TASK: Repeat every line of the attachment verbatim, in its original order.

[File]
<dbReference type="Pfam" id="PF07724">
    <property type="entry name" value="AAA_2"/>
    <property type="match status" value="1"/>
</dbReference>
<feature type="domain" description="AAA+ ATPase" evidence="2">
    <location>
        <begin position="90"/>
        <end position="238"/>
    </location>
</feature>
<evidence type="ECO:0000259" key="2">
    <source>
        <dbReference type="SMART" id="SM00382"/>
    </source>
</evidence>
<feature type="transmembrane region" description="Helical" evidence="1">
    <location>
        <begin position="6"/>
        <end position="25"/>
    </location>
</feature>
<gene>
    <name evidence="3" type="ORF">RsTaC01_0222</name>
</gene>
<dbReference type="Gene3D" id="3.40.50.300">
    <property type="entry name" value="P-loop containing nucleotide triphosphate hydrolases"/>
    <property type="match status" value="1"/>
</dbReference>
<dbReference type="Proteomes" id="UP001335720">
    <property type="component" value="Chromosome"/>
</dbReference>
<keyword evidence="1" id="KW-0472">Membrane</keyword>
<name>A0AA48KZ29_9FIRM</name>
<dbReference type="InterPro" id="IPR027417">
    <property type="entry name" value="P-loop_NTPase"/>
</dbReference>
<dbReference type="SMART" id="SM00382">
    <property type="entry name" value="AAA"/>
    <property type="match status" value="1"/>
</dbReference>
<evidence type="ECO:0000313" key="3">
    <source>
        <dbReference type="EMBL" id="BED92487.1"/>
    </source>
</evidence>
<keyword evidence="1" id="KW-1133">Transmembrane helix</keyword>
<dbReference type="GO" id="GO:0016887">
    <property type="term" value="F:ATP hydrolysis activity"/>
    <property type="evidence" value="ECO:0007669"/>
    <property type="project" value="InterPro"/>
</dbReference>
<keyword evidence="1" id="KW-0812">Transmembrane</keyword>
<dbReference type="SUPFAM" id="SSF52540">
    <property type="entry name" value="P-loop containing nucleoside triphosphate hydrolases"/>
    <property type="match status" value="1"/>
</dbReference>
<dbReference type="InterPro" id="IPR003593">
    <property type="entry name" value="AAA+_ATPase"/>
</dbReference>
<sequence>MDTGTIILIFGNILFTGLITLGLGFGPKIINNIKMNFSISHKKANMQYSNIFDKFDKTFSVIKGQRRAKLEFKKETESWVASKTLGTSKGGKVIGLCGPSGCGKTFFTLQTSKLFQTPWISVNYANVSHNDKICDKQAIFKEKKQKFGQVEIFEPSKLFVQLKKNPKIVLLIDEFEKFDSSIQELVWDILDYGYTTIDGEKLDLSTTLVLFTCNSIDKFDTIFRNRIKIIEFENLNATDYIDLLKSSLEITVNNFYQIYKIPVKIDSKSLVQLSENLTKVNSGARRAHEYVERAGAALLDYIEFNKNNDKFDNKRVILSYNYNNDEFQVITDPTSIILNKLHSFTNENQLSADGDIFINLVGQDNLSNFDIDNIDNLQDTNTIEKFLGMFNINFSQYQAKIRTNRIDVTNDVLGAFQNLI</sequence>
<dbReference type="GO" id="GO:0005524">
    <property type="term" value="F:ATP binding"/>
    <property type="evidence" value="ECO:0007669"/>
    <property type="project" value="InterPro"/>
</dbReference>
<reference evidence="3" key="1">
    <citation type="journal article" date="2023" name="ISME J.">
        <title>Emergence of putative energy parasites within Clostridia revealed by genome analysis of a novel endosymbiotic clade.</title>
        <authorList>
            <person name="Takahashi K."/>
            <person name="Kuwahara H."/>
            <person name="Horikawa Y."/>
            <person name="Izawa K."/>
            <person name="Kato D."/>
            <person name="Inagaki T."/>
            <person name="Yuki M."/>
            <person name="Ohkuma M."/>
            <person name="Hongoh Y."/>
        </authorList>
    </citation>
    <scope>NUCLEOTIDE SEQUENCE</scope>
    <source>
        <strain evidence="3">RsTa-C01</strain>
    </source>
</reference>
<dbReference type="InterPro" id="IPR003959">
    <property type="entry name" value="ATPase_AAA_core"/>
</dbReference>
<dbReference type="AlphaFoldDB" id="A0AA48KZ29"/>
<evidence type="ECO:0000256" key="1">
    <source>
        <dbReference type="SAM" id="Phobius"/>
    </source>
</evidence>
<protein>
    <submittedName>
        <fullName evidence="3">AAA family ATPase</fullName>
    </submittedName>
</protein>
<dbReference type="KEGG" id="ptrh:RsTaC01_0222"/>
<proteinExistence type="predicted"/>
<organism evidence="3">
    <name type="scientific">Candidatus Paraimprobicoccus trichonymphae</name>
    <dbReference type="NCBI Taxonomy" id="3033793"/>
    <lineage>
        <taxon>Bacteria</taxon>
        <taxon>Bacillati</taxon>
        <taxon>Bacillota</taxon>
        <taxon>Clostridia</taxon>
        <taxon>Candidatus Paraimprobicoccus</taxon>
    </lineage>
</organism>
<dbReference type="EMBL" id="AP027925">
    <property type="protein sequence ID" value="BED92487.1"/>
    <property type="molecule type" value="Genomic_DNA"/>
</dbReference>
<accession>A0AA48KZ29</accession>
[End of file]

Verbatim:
<dbReference type="Pfam" id="PF07724">
    <property type="entry name" value="AAA_2"/>
    <property type="match status" value="1"/>
</dbReference>
<feature type="domain" description="AAA+ ATPase" evidence="2">
    <location>
        <begin position="90"/>
        <end position="238"/>
    </location>
</feature>
<evidence type="ECO:0000259" key="2">
    <source>
        <dbReference type="SMART" id="SM00382"/>
    </source>
</evidence>
<feature type="transmembrane region" description="Helical" evidence="1">
    <location>
        <begin position="6"/>
        <end position="25"/>
    </location>
</feature>
<gene>
    <name evidence="3" type="ORF">RsTaC01_0222</name>
</gene>
<dbReference type="Gene3D" id="3.40.50.300">
    <property type="entry name" value="P-loop containing nucleotide triphosphate hydrolases"/>
    <property type="match status" value="1"/>
</dbReference>
<dbReference type="Proteomes" id="UP001335720">
    <property type="component" value="Chromosome"/>
</dbReference>
<keyword evidence="1" id="KW-0472">Membrane</keyword>
<name>A0AA48KZ29_9FIRM</name>
<dbReference type="InterPro" id="IPR027417">
    <property type="entry name" value="P-loop_NTPase"/>
</dbReference>
<dbReference type="SMART" id="SM00382">
    <property type="entry name" value="AAA"/>
    <property type="match status" value="1"/>
</dbReference>
<evidence type="ECO:0000313" key="3">
    <source>
        <dbReference type="EMBL" id="BED92487.1"/>
    </source>
</evidence>
<keyword evidence="1" id="KW-1133">Transmembrane helix</keyword>
<dbReference type="GO" id="GO:0016887">
    <property type="term" value="F:ATP hydrolysis activity"/>
    <property type="evidence" value="ECO:0007669"/>
    <property type="project" value="InterPro"/>
</dbReference>
<keyword evidence="1" id="KW-0812">Transmembrane</keyword>
<dbReference type="SUPFAM" id="SSF52540">
    <property type="entry name" value="P-loop containing nucleoside triphosphate hydrolases"/>
    <property type="match status" value="1"/>
</dbReference>
<dbReference type="InterPro" id="IPR003593">
    <property type="entry name" value="AAA+_ATPase"/>
</dbReference>
<sequence>MDTGTIILIFGNILFTGLITLGLGFGPKIINNIKMNFSISHKKANMQYSNIFDKFDKTFSVIKGQRRAKLEFKKETESWVASKTLGTSKGGKVIGLCGPSGCGKTFFTLQTSKLFQTPWISVNYANVSHNDKICDKQAIFKEKKQKFGQVEIFEPSKLFVQLKKNPKIVLLIDEFEKFDSSIQELVWDILDYGYTTIDGEKLDLSTTLVLFTCNSIDKFDTIFRNRIKIIEFENLNATDYIDLLKSSLEITVNNFYQIYKIPVKIDSKSLVQLSENLTKVNSGARRAHEYVERAGAALLDYIEFNKNNDKFDNKRVILSYNYNNDEFQVITDPTSIILNKLHSFTNENQLSADGDIFINLVGQDNLSNFDIDNIDNLQDTNTIEKFLGMFNINFSQYQAKIRTNRIDVTNDVLGAFQNLI</sequence>
<dbReference type="GO" id="GO:0005524">
    <property type="term" value="F:ATP binding"/>
    <property type="evidence" value="ECO:0007669"/>
    <property type="project" value="InterPro"/>
</dbReference>
<reference evidence="3" key="1">
    <citation type="journal article" date="2023" name="ISME J.">
        <title>Emergence of putative energy parasites within Clostridia revealed by genome analysis of a novel endosymbiotic clade.</title>
        <authorList>
            <person name="Takahashi K."/>
            <person name="Kuwahara H."/>
            <person name="Horikawa Y."/>
            <person name="Izawa K."/>
            <person name="Kato D."/>
            <person name="Inagaki T."/>
            <person name="Yuki M."/>
            <person name="Ohkuma M."/>
            <person name="Hongoh Y."/>
        </authorList>
    </citation>
    <scope>NUCLEOTIDE SEQUENCE</scope>
    <source>
        <strain evidence="3">RsTa-C01</strain>
    </source>
</reference>
<dbReference type="InterPro" id="IPR003959">
    <property type="entry name" value="ATPase_AAA_core"/>
</dbReference>
<dbReference type="AlphaFoldDB" id="A0AA48KZ29"/>
<evidence type="ECO:0000256" key="1">
    <source>
        <dbReference type="SAM" id="Phobius"/>
    </source>
</evidence>
<protein>
    <submittedName>
        <fullName evidence="3">AAA family ATPase</fullName>
    </submittedName>
</protein>
<dbReference type="KEGG" id="ptrh:RsTaC01_0222"/>
<proteinExistence type="predicted"/>
<organism evidence="3">
    <name type="scientific">Candidatus Paraimprobicoccus trichonymphae</name>
    <dbReference type="NCBI Taxonomy" id="3033793"/>
    <lineage>
        <taxon>Bacteria</taxon>
        <taxon>Bacillati</taxon>
        <taxon>Bacillota</taxon>
        <taxon>Clostridia</taxon>
        <taxon>Candidatus Paraimprobicoccus</taxon>
    </lineage>
</organism>
<dbReference type="EMBL" id="AP027925">
    <property type="protein sequence ID" value="BED92487.1"/>
    <property type="molecule type" value="Genomic_DNA"/>
</dbReference>
<accession>A0AA48KZ29</accession>